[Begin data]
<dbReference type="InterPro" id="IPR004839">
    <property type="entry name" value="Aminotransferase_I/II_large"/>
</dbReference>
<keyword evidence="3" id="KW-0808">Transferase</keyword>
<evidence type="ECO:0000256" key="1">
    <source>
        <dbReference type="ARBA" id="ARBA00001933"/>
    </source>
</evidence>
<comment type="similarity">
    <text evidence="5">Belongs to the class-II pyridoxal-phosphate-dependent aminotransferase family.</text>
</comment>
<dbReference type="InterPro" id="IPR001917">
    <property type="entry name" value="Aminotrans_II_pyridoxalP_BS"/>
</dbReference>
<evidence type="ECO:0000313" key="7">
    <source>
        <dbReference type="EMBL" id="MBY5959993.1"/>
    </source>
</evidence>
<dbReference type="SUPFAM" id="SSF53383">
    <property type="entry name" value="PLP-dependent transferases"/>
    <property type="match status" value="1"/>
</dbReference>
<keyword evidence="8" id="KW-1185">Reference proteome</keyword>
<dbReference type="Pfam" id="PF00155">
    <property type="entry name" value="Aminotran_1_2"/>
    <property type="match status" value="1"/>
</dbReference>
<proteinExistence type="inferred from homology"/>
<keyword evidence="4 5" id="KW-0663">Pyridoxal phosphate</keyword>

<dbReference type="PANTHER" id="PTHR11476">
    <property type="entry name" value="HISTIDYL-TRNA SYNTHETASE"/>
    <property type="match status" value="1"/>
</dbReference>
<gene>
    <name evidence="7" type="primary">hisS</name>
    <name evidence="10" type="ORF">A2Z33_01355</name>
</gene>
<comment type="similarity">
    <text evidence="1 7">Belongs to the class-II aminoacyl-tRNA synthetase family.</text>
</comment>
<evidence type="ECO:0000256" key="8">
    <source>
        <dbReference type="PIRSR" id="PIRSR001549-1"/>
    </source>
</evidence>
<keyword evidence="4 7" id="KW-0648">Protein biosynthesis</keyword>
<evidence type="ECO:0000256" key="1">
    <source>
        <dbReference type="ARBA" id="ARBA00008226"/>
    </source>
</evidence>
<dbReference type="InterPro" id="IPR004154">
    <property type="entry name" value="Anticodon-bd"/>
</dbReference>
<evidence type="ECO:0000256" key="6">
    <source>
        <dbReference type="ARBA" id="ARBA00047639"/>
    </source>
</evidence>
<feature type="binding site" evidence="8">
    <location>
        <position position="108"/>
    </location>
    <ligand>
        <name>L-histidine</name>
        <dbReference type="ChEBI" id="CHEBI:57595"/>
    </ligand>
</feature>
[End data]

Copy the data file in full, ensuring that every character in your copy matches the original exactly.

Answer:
<dbReference type="InterPro" id="IPR004839">
    <property type="entry name" value="Aminotransferase_I/II_large"/>
</dbReference>
<keyword evidence="3" id="KW-0808">Transferase</keyword>
<evidence type="ECO:0000256" key="1">
    <source>
        <dbReference type="ARBA" id="ARBA00001933"/>
    </source>
</evidence>
<comment type="similarity">
    <text evidence="5">Belongs to the class-II pyridoxal-phosphate-dependent aminotransferase family.</text>
</comment>
<dbReference type="InterPro" id="IPR001917">
    <property type="entry name" value="Aminotrans_II_pyridoxalP_BS"/>
</dbReference>
<evidence type="ECO:0000313" key="7">
    <source>
        <dbReference type="EMBL" id="MBY5959993.1"/>
    </source>
</evidence>
<dbReference type="SUPFAM" id="SSF53383">
    <property type="entry name" value="PLP-dependent transferases"/>
    <property type="match status" value="1"/>
</dbReference>
<keyword evidence="8" id="KW-1185">Reference proteome</keyword>
<dbReference type="Pfam" id="PF00155">
    <property type="entry name" value="Aminotran_1_2"/>
    <property type="match status" value="1"/>
</dbReference>
<proteinExistence type="inferred from homology"/>
<keyword evidence="4 5" id="KW-0663">Pyridoxal phosphate</keyword>

<dbReference type="PANTHER" id="PTHR11476">
    <property type="entry name" value="HISTIDYL-TRNA SYNTHETASE"/>
    <property type="match status" value="1"/>
</dbReference>
<gene>
    <name evidence="7" type="primary">hisS</name>
    <name evidence="10" type="ORF">A2Z33_01355</name>
</gene>
<comment type="similarity">
    <text evidence="1 7">Belongs to the class-II aminoacyl-tRNA synthetase family.</text>
</comment>
<evidence type="ECO:0000256" key="8">
    <source>
        <dbReference type="PIRSR" id="PIRSR001549-1"/>
    </source>
</evidence>
<keyword evidence="4 7" id="KW-0648">Protein biosynthesis</keyword>
<evidence type="ECO:0000256" key="1">
    <source>
        <dbReference type="ARBA" id="ARBA00008226"/>
    </source>
</evidence>
<dbReference type="InterPro" id="IPR004154">
    <property type="entry name" value="Anticodon-bd"/>
</dbReference>
<evidence type="ECO:0000256" key="6">
    <source>
        <dbReference type="ARBA" id="ARBA00047639"/>
    </source>
</evidence>
<feature type="binding site" evidence="8">
    <location>
        <position position="108"/>
    </location>
    <ligand>
        <name>L-histidine</name>
        <dbReference type="ChEBI" id="CHEBI:57595"/>
    </ligand>
</feature>